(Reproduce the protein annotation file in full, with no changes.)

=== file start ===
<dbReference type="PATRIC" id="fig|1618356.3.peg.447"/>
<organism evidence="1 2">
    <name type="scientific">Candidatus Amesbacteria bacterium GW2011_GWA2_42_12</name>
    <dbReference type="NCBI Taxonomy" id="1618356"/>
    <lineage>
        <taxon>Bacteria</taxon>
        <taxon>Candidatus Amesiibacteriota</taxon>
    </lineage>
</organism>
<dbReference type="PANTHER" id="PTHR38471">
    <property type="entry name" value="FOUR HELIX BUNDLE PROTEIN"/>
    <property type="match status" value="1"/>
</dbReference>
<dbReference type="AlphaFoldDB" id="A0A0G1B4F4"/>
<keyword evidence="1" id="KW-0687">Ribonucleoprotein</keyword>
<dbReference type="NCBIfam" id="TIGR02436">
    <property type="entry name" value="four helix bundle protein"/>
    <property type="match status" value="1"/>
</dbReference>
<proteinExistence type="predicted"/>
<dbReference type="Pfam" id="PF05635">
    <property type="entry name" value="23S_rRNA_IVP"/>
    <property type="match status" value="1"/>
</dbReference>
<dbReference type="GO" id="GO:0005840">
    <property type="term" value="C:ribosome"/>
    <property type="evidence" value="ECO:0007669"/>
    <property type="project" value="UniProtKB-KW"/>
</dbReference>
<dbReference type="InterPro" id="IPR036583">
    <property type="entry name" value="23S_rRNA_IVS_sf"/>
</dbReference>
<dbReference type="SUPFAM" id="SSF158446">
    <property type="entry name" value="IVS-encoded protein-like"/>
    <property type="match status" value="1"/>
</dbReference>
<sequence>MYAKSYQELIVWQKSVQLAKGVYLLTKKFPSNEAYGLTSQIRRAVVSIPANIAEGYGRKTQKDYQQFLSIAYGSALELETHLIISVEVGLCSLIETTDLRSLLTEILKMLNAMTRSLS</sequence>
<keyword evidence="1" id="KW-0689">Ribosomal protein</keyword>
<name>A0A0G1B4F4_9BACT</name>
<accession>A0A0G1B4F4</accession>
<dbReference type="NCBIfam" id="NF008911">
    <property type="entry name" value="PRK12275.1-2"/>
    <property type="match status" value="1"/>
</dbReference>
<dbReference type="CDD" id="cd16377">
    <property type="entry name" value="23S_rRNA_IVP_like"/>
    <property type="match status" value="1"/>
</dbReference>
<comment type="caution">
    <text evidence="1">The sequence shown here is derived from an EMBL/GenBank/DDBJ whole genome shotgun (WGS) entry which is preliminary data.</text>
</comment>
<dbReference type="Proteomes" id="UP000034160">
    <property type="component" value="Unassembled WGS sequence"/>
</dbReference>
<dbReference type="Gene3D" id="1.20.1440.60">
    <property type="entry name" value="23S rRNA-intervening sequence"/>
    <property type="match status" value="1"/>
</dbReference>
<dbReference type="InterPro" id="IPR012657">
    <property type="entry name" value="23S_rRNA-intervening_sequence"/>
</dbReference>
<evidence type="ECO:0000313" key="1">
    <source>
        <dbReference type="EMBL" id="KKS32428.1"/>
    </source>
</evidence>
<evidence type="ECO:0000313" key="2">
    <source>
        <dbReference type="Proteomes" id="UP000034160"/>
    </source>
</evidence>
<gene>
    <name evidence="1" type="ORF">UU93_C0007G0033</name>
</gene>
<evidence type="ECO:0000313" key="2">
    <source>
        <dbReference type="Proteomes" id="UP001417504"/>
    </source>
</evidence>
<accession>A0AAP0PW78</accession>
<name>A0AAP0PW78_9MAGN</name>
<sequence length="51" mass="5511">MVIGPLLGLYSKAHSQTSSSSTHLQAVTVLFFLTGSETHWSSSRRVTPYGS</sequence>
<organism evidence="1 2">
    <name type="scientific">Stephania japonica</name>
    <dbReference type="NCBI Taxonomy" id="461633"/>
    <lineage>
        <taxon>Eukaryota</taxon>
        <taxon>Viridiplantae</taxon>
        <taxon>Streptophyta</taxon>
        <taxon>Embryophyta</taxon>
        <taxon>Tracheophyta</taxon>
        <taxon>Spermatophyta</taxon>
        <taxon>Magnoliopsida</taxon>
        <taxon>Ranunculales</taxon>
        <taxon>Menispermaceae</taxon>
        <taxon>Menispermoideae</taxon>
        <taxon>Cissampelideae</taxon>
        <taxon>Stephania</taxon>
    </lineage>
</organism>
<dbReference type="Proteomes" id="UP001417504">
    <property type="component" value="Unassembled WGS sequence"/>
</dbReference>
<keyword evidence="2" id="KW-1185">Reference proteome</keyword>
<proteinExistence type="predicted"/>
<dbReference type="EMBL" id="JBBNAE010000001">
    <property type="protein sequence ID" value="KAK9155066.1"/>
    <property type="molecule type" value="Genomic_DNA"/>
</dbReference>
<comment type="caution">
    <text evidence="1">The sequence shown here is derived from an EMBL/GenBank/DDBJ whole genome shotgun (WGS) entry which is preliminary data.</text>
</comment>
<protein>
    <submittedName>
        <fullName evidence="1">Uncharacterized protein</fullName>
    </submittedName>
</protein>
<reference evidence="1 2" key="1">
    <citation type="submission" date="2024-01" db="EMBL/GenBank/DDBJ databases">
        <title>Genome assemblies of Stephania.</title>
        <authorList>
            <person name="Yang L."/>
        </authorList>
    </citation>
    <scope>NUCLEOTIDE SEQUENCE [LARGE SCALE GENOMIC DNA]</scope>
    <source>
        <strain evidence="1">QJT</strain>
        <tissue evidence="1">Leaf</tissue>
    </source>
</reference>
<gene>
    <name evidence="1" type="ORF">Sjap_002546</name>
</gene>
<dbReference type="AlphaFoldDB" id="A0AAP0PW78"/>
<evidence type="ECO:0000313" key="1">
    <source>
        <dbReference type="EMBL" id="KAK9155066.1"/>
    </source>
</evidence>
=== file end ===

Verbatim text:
<dbReference type="PATRIC" id="fig|1618356.3.peg.447"/>
<organism evidence="1 2">
    <name type="scientific">Candidatus Amesbacteria bacterium GW2011_GWA2_42_12</name>
    <dbReference type="NCBI Taxonomy" id="1618356"/>
    <lineage>
        <taxon>Bacteria</taxon>
        <taxon>Candidatus Amesiibacteriota</taxon>
    </lineage>
</organism>
<dbReference type="PANTHER" id="PTHR38471">
    <property type="entry name" value="FOUR HELIX BUNDLE PROTEIN"/>
    <property type="match status" value="1"/>
</dbReference>
<dbReference type="AlphaFoldDB" id="A0A0G1B4F4"/>
<keyword evidence="1" id="KW-0687">Ribonucleoprotein</keyword>
<dbReference type="NCBIfam" id="TIGR02436">
    <property type="entry name" value="four helix bundle protein"/>
    <property type="match status" value="1"/>
</dbReference>
<proteinExistence type="predicted"/>
<dbReference type="Pfam" id="PF05635">
    <property type="entry name" value="23S_rRNA_IVP"/>
    <property type="match status" value="1"/>
</dbReference>
<dbReference type="GO" id="GO:0005840">
    <property type="term" value="C:ribosome"/>
    <property type="evidence" value="ECO:0007669"/>
    <property type="project" value="UniProtKB-KW"/>
</dbReference>
<dbReference type="InterPro" id="IPR036583">
    <property type="entry name" value="23S_rRNA_IVS_sf"/>
</dbReference>
<dbReference type="SUPFAM" id="SSF158446">
    <property type="entry name" value="IVS-encoded protein-like"/>
    <property type="match status" value="1"/>
</dbReference>
<sequence>MYAKSYQELIVWQKSVQLAKGVYLLTKKFPSNEAYGLTSQIRRAVVSIPANIAEGYGRKTQKDYQQFLSIAYGSALELETHLIISVEVGLCSLIETTDLRSLLTEILKMLNAMTRSLS</sequence>
<keyword evidence="1" id="KW-0689">Ribosomal protein</keyword>
<name>A0A0G1B4F4_9BACT</name>
<accession>A0A0G1B4F4</accession>
<dbReference type="NCBIfam" id="NF008911">
    <property type="entry name" value="PRK12275.1-2"/>
    <property type="match status" value="1"/>
</dbReference>
<dbReference type="CDD" id="cd16377">
    <property type="entry name" value="23S_rRNA_IVP_like"/>
    <property type="match status" value="1"/>
</dbReference>
<comment type="caution">
    <text evidence="1">The sequence shown here is derived from an EMBL/GenBank/DDBJ whole genome shotgun (WGS) entry which is preliminary data.</text>
</comment>
<dbReference type="Proteomes" id="UP000034160">
    <property type="component" value="Unassembled WGS sequence"/>
</dbReference>
<dbReference type="Gene3D" id="1.20.1440.60">
    <property type="entry name" value="23S rRNA-intervening sequence"/>
    <property type="match status" value="1"/>
</dbReference>
<dbReference type="InterPro" id="IPR012657">
    <property type="entry name" value="23S_rRNA-intervening_sequence"/>
</dbReference>
<evidence type="ECO:0000313" key="1">
    <source>
        <dbReference type="EMBL" id="KKS32428.1"/>
    </source>
</evidence>
<evidence type="ECO:0000313" key="2">
    <source>
        <dbReference type="Proteomes" id="UP000034160"/>
    </source>
</evidence>
<gene>
    <name evidence="1" type="ORF">UU93_C0007G0033</name>
</gene>
<evidence type="ECO:0000313" key="2">
    <source>
        <dbReference type="Proteomes" id="UP001417504"/>
    </source>
</evidence>
<accession>A0AAP0PW78</accession>
<name>A0AAP0PW78_9MAGN</name>
<sequence length="51" mass="5511">MVIGPLLGLYSKAHSQTSSSSTHLQAVTVLFFLTGSETHWSSSRRVTPYGS</sequence>
<organism evidence="1 2">
    <name type="scientific">Stephania japonica</name>
    <dbReference type="NCBI Taxonomy" id="461633"/>
    <lineage>
        <taxon>Eukaryota</taxon>
        <taxon>Viridiplantae</taxon>
        <taxon>Streptophyta</taxon>
        <taxon>Embryophyta</taxon>
        <taxon>Tracheophyta</taxon>
        <taxon>Spermatophyta</taxon>
        <taxon>Magnoliopsida</taxon>
        <taxon>Ranunculales</taxon>
        <taxon>Menispermaceae</taxon>
        <taxon>Menispermoideae</taxon>
        <taxon>Cissampelideae</taxon>
        <taxon>Stephania</taxon>
    </lineage>
</organism>
<dbReference type="Proteomes" id="UP001417504">
    <property type="component" value="Unassembled WGS sequence"/>
</dbReference>
<keyword evidence="2" id="KW-1185">Reference proteome</keyword>
<proteinExistence type="predicted"/>
<dbReference type="EMBL" id="JBBNAE010000001">
    <property type="protein sequence ID" value="KAK9155066.1"/>
    <property type="molecule type" value="Genomic_DNA"/>
</dbReference>
<comment type="caution">
    <text evidence="1">The sequence shown here is derived from an EMBL/GenBank/DDBJ whole genome shotgun (WGS) entry which is preliminary data.</text>
</comment>
<protein>
    <submittedName>
        <fullName evidence="1">Uncharacterized protein</fullName>
    </submittedName>
</protein>
<reference evidence="1 2" key="1">
    <citation type="submission" date="2024-01" db="EMBL/GenBank/DDBJ databases">
        <title>Genome assemblies of Stephania.</title>
        <authorList>
            <person name="Yang L."/>
        </authorList>
    </citation>
    <scope>NUCLEOTIDE SEQUENCE [LARGE SCALE GENOMIC DNA]</scope>
    <source>
        <strain evidence="1">QJT</strain>
        <tissue evidence="1">Leaf</tissue>
    </source>
</reference>
<gene>
    <name evidence="1" type="ORF">Sjap_002546</name>
</gene>
<dbReference type="AlphaFoldDB" id="A0AAP0PW78"/>
<evidence type="ECO:0000313" key="1">
    <source>
        <dbReference type="EMBL" id="KAK9155066.1"/>
    </source>
</evidence>